one last thing regaring the wiki: when i was putting slackware in, I made a guess, to add a swap partition and another partition for the slackware's "/" and when it came to the lilo, telling slackware to use the master boot record option too. I was not sure what to do but it worked out well.
Ok, so I've tested VMware, it is quite impressive. I actually managed to get my Video Card up to 64MB (maximum supported is 128MB but I tought not to push the note for now, but will try that too). Alien, I would like still to get the hold of QEMU too, mostly to compare these two, but first I want to know, is it possible with QEMU to enlarge the Video Card memory ? Cause in QEMU the default memory for the Video Card is 4MB. With 64/128 in VMware I'm actually able to play games, and performance is quite acceptable.
when it came to the lilo, telling slackware to use the master boot record option too. I was not sure what to do but it worked out well.
The Guest OS inside QEMU runs in an emulated hardware environment. That includes emulated disks. The MBR to the Guest is just another sector in the virtual disk image file that you prepared for QEMU. Your Guest OS will not be able to address any physical hardware components directly (apart from USB devices for which such a translation from guest to host is made). You will not be able to harm your host computer (nor it's host OS) by doing weird things in the Guest, unless of course you hit a bug in QEMU :-)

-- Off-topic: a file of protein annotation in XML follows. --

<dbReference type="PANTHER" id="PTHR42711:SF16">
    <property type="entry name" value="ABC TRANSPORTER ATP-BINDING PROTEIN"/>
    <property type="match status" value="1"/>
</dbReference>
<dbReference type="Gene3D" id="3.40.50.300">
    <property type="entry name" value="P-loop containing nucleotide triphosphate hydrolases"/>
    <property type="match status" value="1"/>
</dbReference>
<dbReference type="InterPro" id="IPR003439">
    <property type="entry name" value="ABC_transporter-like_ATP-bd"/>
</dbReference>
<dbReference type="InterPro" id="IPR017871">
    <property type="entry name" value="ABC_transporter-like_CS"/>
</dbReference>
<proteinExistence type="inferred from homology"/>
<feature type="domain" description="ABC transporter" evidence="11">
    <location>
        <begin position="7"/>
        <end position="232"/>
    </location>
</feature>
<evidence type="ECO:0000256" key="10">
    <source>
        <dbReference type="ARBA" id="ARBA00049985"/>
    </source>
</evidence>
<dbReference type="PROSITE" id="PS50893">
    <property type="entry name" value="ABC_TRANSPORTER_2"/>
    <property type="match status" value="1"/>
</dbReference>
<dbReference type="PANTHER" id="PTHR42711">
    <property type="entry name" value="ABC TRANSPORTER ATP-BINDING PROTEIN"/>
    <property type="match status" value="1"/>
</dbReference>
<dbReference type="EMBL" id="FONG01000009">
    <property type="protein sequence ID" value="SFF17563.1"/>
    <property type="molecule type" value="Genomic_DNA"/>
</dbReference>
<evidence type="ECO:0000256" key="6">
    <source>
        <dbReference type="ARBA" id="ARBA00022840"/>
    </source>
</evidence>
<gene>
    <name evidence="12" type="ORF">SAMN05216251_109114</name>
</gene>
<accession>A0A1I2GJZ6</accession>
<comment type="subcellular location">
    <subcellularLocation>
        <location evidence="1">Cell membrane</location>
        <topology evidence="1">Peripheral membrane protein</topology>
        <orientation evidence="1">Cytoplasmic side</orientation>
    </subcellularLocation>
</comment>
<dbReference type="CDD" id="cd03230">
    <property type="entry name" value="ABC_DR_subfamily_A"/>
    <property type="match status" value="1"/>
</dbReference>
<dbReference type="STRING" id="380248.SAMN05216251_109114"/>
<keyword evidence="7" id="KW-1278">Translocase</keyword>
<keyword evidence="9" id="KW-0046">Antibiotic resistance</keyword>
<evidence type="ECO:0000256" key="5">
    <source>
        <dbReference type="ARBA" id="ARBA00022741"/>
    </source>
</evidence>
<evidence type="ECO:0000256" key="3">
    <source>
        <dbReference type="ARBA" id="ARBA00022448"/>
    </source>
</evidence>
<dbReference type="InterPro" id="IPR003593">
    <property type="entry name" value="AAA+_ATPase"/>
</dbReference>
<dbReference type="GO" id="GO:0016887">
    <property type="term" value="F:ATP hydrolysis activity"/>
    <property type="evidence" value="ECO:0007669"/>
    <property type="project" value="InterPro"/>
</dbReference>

yeah, I know it's not meant for games, and thats not my intention of using it, but still, at 4MB I have such a lousy resolution and it moves like crap because of the Video Card. I actually keep VMware at 32MB and it's working just fine (btw I tried 128MB, and it worked too)... and in VMware Direct3D is available too when adding video ram. But, still no answer... can I do the same in QEMU ? "Add" more RAM to the video card ?